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Sakaide, Japan

Kataoka I.,Kagawa University | Mizugami T.,Kagawa University | Kim J.G.,Kagawa University | Beppu K.,Kagawa University | And 5 more authors.
Scientia Horticulturae | Year: 2010

Survey on the wild genetic resources of hardy kiwifruit (Actinidia arguta) in Japan was conducted to determine the ploidy variation and its geographic distribution. Among the 127 wild plants collected from different geographic locations, 15 plants were diploid, 87 were tetraploid, and 22 were hexaploid. Additionally, 2 plants were heptaploid and one plant was octaploid. The tetraploid plants were distributed all over the country, whereas the diploid and hexaploid plants were geographically localized, in the warm Pacific hill areas of the south western part and in the deep-snow region of the mid-northern part of Honshu, respectively. The diploid plants could be clearly distinguished from other plants with ploidy variation by the morphological characteristics of the leaf and fruit. Hexaploid plants showed a relatively larger L/D ratio of the leaf blade, a greenish petiole, and pubescence on the petiole and lower leaf vein, whereas the tetraploid plants exhibited a reddish petiole and callose hairs on the vein of the lower leaf surface. Fruit shape of the tetraploid plants varied largely, from round to ellipsoidal, whereas that of the hexaploid plants was mostly ellipsoidal. These results indicate that the hexaploid plants of A. arguta as well as the diploid and tetraploid ones, naturally grow in a certain size of population in the restricted region of Japan. © 2010 Elsevier B.V. All rights reserved. Source


Mworia E.G.,Okayama University | Yoshikawa T.,Okayama University | Salikon N.,Okayama University | Oda C.,Okayama University | And 6 more authors.
Journal of the Japanese Society for Horticultural Science | Year: 2011

The effects of modified atmosphere (MA) storage and application of 1-methylcyclopropene (1-MCP) at harvest on the storability and quality of 'Sanuki Gold' kiwifruit harvested at two different maturity stages were investigated. MA storage in both fruit harvested early at 136 days after pollination (DAP) or late at 154 DAP delayed flesh softening, increase in soluble solid concentrations (SSC), decrease in titratable acids (TA), and reduction in fruit flesh color index compared to air stored fruit, suggesting that MA storage is effective in prolonging 'Sanuki Gold' kiwifruit storage life. Further, MA stored fruit did not attain full ripening flesh firmness and SSC thresholds even after 4 months of storage under MA conditions, suggesting that early harvested 'Sanuki Gold' kiwifruit can be stored for 4 months in MA. Fruit from both harvesting maturity stages stored under air conditions achieved maximum SSC (18%) values during storage, suggesting that two weeks early harvesting did not compromise edible quality characteristics. Only late harvested fruit treated with 1-MCP and stored in MA showed slight inhibitory effect specific to fruit softening during the first and second month of storage, suggesting that 1-MCP may have some limited ripening inhibitory effect during storage of 'Sanuki Gold' kiwifruit. JSHS © 2011. Source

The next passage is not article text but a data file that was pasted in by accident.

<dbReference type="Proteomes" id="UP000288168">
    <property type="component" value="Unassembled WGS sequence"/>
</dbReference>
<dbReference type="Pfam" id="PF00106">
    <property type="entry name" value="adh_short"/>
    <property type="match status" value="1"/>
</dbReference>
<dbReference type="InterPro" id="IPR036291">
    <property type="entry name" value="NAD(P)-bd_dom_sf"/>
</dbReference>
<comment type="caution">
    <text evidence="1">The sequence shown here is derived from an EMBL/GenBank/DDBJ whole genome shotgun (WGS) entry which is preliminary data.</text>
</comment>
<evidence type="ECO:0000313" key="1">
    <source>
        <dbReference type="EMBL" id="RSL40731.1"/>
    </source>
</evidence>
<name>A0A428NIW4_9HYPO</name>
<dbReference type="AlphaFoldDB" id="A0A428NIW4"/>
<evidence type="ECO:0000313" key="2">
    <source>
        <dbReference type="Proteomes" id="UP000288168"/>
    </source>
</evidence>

Matsumoto H.,Kagawa University | Seino T.,Kagawa University | Beppu K.,Kagawa University | Suezawa K.,Fuchu Branch | And 2 more authors.
Acta Horticulturae | Year: 2011

Actinidia rufa, native to south western region of Japan, adapts well to warm climates, and has high cross compatibility with diploid A. chinensis kiwifruit. For the purpose of breeding new kiwi-berries adapted to warm conditions, the characteristics of the progenies from interspecific hybridization of A. rufa x A. chinensis (312 plants) and A. chinensis x A. rufa (334 plants) were evaluated. The leaf morphology of the interspecific hybrids was intermediate between the parental species. The flowers of the hybrids were generally larger than those of A. rufa. The fruit of the hybrids have hairless brown skin similar to that of A. rufa, but the green color of the flesh was lighter. The fruit weight ranged from 11.7 to 58.4 g. Phenologically, the interspecific hybrids flowered in early May halfway between A. chinensis in late April and A. rufa in late May. The fruit matured in late October, half a month later than those of A. chinensis and one month earlier than those of A. rufa. The fruit of interspecific hybrids contained total soluble solids (TSS) ranging from 13.5 to 22.0% and titratable acids (TA) from 1.0 to 2.6%. In the interspecific hybrids, total ascorbic acid in the juice ranged from 20 to 70 mg per 100 g FW, higher than in A. rufa fruit which contain about 15 mg. The content of chlorophyll in the fruit flesh was lower in the interspecific hybrids than in A. rufa. Protease activity was detected in the flesh but it was generally low. These results suggest the potential of the interspecific hybrids as the material from which superior clones can be selected. Source

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